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Help! My daughter is having issues...more inside.

She is 9, almost 10. She cries almost every night. She is happy during the day, then at night she completely falls apart. She is "thinking". About everything. Death, life, growing up, if she will have the life she is supposed to...I am being really supportive, because I was just the same as her, but my mom got through it by ignoring me. I needed support from my mom. I can remember wanting my mom to ask why I was crying. I wanted her to care. I am trying to support my baby. Any suggestions as to why or how to deal with this? I want to help her!


Asked by Anonymous at 2:15 AM on Mar. 9, 2009 in General Parenting

This question is closed.
Answers (7)
  • i went thru that when i was around that age..all i ever wanted was someone to come to my room and ask me why i was crying, and just to hold me and tell me everything was gonna be ok..its not so much about the talking..its about the reassurance of everything!! and being there to listen if need be..and just to understand.

    Answer by alexis_06 at 2:23 AM on Mar. 9, 2009

  • I think you are off to a good start by showing her that you are concerned. Perhaps you should listen and ask her how she would like for you to help her or if there is anything that you can do. Perhaps she just needs reassurance that her life will be okay.

    Answer by actress at 2:20 AM on Mar. 9, 2009

  • My SD was like this from 11-13 or so, still she has a few nights once in a while - she'd freak out about when her Dad will die, when I will die, will she be alone? She'd worry about her friends', her teachers, and the stranger she met the other day. She'd stress about her career, college and debt. It was insane. Her period started like the month before 13, and its been a bit over a year and things seem to start leveling off...perhaps there is a hormonol component.

    Comforting her was exhausting, DH and I had to take turns, and we both offered different perspectives, I would reccomend this if it is an option for you. From Dad or grandma or whoever else can encourage her - a big support group is good.

    Answer by Praying at 3:03 AM on Mar. 9, 2009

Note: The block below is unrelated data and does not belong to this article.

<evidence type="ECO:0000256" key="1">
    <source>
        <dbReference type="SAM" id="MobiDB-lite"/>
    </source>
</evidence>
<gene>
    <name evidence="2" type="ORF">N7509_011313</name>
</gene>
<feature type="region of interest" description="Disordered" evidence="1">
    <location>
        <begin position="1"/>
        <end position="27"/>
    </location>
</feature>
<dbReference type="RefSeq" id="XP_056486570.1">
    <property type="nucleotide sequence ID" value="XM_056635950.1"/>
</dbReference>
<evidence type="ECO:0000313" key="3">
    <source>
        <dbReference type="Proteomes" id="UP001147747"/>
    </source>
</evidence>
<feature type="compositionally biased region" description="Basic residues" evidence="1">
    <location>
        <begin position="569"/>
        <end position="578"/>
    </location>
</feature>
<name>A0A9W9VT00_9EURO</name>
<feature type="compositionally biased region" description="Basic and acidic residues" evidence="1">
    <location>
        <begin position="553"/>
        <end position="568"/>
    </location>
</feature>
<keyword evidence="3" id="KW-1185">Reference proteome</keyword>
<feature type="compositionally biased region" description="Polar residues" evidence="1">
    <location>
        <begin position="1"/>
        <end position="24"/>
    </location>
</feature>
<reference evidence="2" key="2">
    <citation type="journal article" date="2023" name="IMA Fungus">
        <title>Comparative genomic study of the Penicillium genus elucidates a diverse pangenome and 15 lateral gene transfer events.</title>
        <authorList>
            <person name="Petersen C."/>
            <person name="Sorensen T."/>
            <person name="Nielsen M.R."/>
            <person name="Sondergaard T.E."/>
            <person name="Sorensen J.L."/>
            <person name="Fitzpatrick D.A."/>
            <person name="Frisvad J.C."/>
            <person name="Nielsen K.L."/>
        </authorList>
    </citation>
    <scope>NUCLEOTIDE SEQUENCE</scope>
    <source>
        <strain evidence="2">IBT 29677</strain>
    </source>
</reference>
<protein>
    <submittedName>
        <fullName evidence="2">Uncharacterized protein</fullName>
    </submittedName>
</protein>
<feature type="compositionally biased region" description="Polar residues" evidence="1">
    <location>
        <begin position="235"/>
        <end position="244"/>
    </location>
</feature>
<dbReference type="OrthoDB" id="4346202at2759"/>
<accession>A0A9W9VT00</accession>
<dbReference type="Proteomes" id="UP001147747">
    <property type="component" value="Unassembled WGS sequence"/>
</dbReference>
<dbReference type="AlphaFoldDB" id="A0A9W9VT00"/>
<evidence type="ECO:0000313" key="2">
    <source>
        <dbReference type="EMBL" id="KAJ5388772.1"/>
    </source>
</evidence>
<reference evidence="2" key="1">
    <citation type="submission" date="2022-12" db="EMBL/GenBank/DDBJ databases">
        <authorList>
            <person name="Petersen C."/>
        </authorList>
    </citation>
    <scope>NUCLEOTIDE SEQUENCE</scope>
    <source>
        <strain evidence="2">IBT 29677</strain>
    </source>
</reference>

• Its a bit of anxiety, which is common in adolescence.  I experienced the same anxiety at that age and I still do from time to time.  There's no reasoning with it because even though the concerns are valid (death, future, etc.) the fear is irrational.  The best way to treat it that I've found is distraction.  Mine comes in the middle of the night as well and my husband used to take me out and drive me down the main street - I don't know why, but seeing other people just out and about always cont'd below


    Answer by MommyAddie at 7:15 AM on Mar. 9, 2009

  • helped me calm down. Now that we have children, we obviously can't leave the house in the middle of the night so I try to spend a few minutes watching something silly and lighthearted on TV. When my husband and I first moved to our new home I had anxiety almost every night, but it lessened as i got used to the house. So, another thing to think about is has there been any big changes in her life? Just try to calm her down when it happens and as she learns what coping techniques work for her she won't be so scared, she'll just deal with. I bet she'll grow out of it not long after she learns to cope. Good luck.

    Answer by MommyAddie at 7:19 AM on Mar. 9, 2009

  • She continues to do this "all the time" because she has found that she gets support from you and you show concern. You are providing her positive reinforcement for a behavior. She is 9. How concerned can she really be? Don't spend too much time with her on this. She needs to be redirected and not keep you in turmoil over something that usually isn't really real. At some point, you have to tell her that all is well and then not engage the "worry" talk. Talk her about her present day dreams and not the future more than 2 years away for a while. Then, go back to long range planning at a later date.

    Answer by jesse123456 at 1:20 PM on Mar. 9, 2009

  • Jesse,
    She continues to do this because I have been very ill and am facing a serious illness. Her grandfather and dog just died. I understand her need for compassion. This isn't simply a behaviour issue. She is afraid.

    Answer by Anonymous at 1:46 PM on Mar. 29, 2009